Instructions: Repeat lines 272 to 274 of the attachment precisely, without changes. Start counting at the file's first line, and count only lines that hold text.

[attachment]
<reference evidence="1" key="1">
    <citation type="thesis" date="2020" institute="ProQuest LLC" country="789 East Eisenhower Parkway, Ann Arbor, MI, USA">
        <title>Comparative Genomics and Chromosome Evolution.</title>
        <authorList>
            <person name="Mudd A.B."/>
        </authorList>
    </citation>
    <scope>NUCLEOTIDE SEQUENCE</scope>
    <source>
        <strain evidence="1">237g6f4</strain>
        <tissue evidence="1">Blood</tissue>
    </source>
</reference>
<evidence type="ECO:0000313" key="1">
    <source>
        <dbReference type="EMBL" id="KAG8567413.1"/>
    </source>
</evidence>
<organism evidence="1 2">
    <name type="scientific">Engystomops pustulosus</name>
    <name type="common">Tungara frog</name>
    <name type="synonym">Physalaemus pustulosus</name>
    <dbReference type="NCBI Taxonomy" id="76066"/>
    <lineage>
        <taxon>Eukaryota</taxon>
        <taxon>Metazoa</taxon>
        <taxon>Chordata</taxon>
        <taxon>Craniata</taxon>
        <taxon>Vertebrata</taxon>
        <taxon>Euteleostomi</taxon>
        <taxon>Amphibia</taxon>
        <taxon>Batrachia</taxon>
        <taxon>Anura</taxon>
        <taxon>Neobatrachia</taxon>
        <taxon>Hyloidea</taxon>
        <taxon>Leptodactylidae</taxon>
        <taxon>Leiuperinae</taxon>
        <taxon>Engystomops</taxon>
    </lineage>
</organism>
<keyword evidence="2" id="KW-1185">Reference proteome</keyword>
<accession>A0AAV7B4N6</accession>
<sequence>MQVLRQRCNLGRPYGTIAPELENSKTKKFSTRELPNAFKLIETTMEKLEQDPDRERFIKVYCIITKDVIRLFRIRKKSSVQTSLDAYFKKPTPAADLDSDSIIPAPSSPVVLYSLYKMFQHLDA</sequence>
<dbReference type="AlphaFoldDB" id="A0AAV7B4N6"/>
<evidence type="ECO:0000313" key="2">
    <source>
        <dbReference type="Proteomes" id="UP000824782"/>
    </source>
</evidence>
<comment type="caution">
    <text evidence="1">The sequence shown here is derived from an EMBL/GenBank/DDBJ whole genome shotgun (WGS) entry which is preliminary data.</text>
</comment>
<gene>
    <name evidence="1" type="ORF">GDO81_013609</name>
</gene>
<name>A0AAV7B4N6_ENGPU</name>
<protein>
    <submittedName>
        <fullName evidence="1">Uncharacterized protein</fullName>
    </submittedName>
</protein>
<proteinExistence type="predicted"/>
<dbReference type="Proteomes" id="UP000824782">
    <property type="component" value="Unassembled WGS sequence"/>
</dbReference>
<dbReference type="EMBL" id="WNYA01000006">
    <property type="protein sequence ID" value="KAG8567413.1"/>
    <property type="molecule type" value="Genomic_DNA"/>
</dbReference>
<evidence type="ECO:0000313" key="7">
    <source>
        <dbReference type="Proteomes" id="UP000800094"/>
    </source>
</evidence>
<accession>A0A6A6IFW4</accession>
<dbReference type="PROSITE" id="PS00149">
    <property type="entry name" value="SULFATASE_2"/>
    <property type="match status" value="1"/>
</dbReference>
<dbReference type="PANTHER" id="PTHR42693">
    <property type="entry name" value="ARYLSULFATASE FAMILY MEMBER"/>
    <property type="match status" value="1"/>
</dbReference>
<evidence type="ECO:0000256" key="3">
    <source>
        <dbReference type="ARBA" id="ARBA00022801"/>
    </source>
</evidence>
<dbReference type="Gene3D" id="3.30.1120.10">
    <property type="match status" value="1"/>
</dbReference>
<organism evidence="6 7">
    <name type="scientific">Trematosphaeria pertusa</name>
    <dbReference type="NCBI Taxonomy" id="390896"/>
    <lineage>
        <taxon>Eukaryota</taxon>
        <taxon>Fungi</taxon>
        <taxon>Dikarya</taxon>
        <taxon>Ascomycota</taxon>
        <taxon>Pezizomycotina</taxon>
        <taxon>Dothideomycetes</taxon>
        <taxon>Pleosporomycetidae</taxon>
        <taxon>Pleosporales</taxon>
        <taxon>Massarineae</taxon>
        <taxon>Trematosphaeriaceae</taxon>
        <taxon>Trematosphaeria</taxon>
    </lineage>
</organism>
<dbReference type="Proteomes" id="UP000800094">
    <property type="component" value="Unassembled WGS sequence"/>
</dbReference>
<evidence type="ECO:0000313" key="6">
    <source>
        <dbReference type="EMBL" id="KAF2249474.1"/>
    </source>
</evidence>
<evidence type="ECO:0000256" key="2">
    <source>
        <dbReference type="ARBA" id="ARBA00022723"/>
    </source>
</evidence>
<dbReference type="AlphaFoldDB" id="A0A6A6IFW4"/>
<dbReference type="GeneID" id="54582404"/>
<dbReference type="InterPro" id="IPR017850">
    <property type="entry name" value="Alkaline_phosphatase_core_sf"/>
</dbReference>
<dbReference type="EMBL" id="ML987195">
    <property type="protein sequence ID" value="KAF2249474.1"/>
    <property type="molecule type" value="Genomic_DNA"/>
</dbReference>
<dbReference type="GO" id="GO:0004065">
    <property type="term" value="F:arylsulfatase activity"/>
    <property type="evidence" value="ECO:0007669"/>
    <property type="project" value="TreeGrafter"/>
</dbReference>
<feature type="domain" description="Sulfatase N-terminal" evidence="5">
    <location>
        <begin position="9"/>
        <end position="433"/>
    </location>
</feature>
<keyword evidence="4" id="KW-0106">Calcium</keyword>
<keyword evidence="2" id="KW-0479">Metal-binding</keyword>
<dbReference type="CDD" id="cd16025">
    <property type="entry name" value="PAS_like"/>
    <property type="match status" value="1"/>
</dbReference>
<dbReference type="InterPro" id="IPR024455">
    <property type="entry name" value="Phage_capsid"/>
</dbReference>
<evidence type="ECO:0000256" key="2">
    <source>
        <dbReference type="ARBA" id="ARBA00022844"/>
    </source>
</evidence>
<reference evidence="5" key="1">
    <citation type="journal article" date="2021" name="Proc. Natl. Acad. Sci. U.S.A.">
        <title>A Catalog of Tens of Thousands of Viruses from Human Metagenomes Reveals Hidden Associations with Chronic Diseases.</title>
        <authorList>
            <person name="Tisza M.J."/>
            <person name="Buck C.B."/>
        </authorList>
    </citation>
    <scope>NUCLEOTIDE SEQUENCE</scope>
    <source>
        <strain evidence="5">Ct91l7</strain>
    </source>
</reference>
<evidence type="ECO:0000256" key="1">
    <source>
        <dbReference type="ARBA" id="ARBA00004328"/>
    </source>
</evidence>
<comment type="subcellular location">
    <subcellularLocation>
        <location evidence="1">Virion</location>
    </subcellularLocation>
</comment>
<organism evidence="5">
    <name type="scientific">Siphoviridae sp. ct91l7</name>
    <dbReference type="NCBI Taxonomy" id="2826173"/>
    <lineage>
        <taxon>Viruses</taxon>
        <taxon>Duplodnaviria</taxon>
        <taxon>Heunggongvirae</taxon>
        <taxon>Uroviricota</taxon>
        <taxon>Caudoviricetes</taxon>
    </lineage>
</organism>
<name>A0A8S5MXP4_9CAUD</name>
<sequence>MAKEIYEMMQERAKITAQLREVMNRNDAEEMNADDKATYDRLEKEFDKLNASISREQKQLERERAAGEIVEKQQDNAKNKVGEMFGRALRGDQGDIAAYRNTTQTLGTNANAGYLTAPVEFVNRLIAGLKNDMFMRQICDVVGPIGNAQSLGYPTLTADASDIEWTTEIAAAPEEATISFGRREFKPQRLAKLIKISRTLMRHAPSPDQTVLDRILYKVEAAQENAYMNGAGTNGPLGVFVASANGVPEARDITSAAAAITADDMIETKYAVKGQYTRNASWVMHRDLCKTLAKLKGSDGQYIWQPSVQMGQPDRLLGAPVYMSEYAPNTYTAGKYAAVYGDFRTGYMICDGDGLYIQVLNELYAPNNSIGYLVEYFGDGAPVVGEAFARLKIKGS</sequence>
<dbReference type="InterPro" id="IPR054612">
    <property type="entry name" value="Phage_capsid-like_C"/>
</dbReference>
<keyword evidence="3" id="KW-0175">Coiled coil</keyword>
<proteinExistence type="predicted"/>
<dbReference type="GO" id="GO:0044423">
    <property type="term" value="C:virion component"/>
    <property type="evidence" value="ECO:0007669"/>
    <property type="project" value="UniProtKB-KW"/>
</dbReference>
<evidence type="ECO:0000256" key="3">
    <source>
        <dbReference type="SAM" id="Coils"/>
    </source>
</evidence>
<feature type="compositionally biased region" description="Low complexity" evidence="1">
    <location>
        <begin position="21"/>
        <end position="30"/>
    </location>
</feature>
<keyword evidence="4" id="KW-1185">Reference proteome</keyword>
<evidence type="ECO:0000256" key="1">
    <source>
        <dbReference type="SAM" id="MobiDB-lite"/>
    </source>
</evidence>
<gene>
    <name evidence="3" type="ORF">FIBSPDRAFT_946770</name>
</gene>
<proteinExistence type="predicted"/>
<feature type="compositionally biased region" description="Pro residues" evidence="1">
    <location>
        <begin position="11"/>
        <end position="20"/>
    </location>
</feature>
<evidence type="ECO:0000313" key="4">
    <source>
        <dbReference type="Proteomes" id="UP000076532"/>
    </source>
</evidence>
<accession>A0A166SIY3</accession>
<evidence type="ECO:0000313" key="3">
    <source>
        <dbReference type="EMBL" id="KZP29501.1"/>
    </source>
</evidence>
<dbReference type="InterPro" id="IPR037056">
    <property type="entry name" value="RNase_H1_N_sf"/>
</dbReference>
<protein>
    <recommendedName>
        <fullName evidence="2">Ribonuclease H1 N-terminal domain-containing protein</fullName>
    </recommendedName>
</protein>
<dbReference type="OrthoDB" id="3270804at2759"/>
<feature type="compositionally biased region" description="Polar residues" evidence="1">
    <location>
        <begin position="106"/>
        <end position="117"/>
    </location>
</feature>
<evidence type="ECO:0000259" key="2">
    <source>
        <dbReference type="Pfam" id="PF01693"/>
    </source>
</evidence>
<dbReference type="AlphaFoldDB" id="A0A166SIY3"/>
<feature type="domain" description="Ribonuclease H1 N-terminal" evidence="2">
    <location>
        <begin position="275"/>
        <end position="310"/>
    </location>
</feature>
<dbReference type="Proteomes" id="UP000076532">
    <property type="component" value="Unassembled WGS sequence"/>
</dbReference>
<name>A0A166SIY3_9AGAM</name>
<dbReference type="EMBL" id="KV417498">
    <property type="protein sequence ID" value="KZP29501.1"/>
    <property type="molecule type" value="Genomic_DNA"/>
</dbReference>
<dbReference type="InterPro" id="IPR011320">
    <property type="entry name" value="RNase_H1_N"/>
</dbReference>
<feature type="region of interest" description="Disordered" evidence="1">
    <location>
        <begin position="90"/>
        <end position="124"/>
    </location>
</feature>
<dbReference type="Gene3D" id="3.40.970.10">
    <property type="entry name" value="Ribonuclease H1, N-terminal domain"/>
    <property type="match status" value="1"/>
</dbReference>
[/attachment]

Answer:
    <property type="protein sequence ID" value="KZP29501.1"/>
    <property type="molecule type" value="Genomic_DNA"/>
</dbReference>